Gas Boilers

Share on facebook
Share on twitter
Share on linkedin

Gas Boilers

Gas boilers are a common type of central heating system in the UK. 

Using gas, the boilers heat water and use it for space heating or send it to the taps and showers. 

The system can also store the heated water in the hot water tank for future use. 

The system contains a combustion chamber that burns the gas and produces the heat needed for heating the water to 70°C using a heat exchanger. 

Are Gas Boilers Dangerous?

Whether gas boilers are dangerous or not depends on the condition that they’re operated. 

Natural gas generally burns yellow when burned without enough oxygen. 

Burning of ‘yellow’ emits carbon monoxide, a dangerous toxic gas that can be deadly if haled for long. 

To prevent this, it’s usually best to install a carbon monoxide detector for safe use of the boilers. 

Also, regularly checking the boilers helps keep it in good condition.

Types of Gas Boiler

Gas boilers are classified into four: combination, system, regular, and combined heat and power boilers. 

The combination boiler, also known as a combi boiler, differs with the absence of a water tank to store water.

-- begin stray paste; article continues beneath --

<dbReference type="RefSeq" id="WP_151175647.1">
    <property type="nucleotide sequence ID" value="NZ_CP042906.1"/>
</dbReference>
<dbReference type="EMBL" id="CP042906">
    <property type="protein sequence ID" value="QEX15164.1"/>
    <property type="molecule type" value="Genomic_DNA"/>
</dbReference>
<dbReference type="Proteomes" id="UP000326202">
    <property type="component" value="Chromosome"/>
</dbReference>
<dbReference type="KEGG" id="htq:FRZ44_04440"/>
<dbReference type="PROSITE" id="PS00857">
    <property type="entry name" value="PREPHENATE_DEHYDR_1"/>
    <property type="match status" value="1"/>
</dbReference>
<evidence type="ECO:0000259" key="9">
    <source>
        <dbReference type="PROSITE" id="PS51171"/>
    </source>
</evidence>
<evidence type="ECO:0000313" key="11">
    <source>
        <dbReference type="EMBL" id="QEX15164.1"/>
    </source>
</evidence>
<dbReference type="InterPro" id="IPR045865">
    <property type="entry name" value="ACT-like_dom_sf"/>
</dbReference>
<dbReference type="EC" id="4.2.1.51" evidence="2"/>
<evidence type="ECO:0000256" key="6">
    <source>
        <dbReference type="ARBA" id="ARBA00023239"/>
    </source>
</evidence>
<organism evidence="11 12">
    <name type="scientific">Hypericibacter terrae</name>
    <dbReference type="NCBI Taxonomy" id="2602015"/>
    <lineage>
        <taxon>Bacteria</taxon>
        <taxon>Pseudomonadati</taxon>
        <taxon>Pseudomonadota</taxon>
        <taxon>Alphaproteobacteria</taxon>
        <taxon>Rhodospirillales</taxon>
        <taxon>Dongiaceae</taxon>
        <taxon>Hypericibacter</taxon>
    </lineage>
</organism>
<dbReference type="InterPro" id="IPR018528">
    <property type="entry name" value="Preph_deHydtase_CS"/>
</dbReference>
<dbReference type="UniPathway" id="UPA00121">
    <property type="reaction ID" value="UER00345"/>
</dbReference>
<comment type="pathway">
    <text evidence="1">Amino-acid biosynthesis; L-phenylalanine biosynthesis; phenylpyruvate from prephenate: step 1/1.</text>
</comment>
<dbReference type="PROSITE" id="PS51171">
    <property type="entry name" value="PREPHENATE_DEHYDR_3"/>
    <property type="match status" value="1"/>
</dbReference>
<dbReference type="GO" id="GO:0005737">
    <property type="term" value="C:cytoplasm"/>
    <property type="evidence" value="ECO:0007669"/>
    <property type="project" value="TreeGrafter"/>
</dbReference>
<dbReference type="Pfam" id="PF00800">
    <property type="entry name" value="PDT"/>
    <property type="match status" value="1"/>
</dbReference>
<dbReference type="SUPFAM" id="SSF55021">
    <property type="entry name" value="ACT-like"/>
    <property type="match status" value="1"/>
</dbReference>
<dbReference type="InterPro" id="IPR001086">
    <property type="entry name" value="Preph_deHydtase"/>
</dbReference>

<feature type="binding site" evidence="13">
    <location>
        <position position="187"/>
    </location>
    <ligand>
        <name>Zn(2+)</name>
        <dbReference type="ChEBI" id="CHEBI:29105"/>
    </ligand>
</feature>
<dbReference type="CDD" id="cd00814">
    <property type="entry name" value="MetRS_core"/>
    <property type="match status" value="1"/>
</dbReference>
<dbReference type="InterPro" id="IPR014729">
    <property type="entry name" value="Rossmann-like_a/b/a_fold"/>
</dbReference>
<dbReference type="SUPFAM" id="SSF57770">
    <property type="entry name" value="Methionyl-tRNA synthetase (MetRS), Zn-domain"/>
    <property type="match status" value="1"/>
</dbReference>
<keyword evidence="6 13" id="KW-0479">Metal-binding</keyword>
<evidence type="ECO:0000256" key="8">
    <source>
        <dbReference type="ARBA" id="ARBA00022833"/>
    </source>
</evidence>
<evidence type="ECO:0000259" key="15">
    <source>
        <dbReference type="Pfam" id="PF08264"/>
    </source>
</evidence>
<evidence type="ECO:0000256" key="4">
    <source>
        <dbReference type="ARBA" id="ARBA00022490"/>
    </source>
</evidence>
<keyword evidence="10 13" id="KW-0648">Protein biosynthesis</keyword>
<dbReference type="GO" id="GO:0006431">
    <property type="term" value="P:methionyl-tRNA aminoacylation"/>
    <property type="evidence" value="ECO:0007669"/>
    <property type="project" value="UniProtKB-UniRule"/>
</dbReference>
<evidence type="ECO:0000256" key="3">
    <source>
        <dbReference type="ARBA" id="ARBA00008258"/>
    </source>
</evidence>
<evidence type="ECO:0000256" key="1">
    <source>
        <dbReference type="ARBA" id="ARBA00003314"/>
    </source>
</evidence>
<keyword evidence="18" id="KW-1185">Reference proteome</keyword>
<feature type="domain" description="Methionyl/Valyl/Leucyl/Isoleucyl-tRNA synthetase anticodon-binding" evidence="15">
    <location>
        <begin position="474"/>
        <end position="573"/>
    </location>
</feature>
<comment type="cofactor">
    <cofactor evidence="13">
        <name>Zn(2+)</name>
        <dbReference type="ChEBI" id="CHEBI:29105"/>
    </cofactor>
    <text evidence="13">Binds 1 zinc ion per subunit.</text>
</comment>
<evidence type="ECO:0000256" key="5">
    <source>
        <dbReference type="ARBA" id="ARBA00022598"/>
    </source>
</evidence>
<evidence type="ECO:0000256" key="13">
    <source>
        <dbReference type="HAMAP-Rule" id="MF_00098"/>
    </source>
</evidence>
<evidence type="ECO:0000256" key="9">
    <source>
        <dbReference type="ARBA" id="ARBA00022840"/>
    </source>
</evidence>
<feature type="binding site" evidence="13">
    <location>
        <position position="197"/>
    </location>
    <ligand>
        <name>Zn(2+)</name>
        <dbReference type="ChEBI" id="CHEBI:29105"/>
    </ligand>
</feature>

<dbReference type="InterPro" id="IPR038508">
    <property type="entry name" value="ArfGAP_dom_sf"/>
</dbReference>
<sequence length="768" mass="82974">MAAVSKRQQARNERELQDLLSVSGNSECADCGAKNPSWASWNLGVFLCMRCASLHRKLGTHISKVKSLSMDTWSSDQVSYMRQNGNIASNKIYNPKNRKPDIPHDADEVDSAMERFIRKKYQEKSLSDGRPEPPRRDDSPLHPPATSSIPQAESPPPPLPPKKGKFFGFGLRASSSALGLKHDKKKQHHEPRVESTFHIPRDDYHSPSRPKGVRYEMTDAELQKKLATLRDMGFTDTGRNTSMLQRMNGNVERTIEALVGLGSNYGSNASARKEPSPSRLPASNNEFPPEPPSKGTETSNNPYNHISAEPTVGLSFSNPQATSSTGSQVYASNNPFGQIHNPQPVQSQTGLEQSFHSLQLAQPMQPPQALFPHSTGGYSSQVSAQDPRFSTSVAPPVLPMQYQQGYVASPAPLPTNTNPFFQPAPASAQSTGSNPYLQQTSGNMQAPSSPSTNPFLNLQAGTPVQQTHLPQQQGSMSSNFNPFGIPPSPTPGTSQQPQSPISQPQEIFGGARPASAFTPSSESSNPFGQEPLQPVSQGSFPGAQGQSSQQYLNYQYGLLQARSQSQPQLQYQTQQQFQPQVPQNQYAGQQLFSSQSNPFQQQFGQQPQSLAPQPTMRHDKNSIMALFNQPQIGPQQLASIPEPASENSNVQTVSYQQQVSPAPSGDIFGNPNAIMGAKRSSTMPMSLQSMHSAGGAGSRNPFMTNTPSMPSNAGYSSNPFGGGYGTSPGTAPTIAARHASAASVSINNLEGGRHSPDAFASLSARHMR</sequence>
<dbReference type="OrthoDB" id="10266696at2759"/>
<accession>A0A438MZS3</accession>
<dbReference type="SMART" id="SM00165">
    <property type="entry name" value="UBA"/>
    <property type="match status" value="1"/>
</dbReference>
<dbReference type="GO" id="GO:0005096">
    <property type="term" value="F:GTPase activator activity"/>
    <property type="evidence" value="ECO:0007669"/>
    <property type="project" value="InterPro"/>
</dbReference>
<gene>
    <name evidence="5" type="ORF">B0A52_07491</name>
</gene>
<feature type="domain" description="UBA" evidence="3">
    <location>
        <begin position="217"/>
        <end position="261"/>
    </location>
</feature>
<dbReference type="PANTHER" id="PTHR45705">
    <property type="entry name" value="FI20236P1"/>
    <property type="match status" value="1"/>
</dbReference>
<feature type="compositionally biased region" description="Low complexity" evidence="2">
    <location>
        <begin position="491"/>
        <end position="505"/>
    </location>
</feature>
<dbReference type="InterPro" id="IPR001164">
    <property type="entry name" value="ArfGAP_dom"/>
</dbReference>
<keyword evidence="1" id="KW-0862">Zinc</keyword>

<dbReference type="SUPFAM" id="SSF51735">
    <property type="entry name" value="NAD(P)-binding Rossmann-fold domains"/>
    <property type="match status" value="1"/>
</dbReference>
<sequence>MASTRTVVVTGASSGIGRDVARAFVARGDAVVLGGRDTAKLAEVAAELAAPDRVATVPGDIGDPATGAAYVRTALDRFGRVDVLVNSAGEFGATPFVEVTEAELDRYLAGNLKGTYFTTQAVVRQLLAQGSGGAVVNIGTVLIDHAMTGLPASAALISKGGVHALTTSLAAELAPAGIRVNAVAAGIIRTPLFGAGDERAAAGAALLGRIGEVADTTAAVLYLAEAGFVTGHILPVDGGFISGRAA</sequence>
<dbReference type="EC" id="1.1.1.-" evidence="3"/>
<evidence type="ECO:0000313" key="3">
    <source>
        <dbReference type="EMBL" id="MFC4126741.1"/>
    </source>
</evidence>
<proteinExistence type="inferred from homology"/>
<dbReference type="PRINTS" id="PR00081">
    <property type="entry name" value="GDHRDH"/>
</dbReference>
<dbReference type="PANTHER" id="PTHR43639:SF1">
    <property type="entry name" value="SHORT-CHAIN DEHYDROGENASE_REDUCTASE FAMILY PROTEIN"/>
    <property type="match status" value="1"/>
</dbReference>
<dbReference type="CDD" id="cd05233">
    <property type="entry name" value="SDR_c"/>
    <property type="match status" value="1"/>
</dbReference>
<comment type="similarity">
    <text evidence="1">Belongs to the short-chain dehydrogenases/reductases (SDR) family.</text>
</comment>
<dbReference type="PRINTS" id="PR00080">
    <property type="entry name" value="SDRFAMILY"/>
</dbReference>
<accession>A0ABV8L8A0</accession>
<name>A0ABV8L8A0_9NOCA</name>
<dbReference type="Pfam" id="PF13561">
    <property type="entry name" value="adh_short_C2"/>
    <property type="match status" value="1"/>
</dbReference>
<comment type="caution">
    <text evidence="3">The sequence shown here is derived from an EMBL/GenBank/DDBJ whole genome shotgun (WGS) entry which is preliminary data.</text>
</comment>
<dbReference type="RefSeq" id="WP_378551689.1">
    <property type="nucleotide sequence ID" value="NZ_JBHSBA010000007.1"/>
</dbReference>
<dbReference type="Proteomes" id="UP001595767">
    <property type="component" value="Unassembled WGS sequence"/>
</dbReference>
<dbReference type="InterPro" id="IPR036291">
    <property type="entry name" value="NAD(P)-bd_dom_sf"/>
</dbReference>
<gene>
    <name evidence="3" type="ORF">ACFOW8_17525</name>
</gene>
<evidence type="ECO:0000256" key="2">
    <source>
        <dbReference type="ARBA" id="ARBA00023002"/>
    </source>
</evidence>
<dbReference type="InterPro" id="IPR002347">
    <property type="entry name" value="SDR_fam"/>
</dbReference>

The system can only supply hot water to the tap and shower immediately the water is heated. 

System boilers: these have two tanks: a cold water tank and a hot water tank that stores hot water for later hot water needs. 

Regular boilers: regular boilers are very similar to system boilers but have variants – vented and unvented. While vented regular boilers have one cold water tank, the unvented variant has two cold water tanks.

Combined heat and power (CHP) boilers: though it’s not common, it’s a boiler type. This is a dual-purpose system that functions as a heater by generating hot water for the home and generating electricity for the home.

We’ll talk more about the common types of boilers later in this guild.

Are Gas Boilers Efficient?

Gas boilers are efficient but require adequate maintenance. 

They should be replaced every 12 years since not all spare parts are available. 

Also, since gas boilers’ efficiency reduces with time, replacing them means higher efficiency.

Your gas boiler’s efficiency also depends on its type. 

Condensing gas boilers are more efficient (90%) than non-condensing boilers (90%). 

Gas boilers installed before 2002 are commonly non-condensing gas boilers. 

Boiler Controls

Owners can program their gas boilers to work only at specific times. 

This ensures that your boiler doesn’t run when there’s no demand for hot water. 

You can also install a thermostat to monitor the temperature in your property and trigger the boiler to run. 

It’s also common to maximize the system’s efficiency by installing a thermostatic radiator valve in each room of the home.

The major advantage of a condensing boiler over a non-condensing boiler is higher efficiency.

Condensing boilers have higher efficiency than their non-condensing counterparts.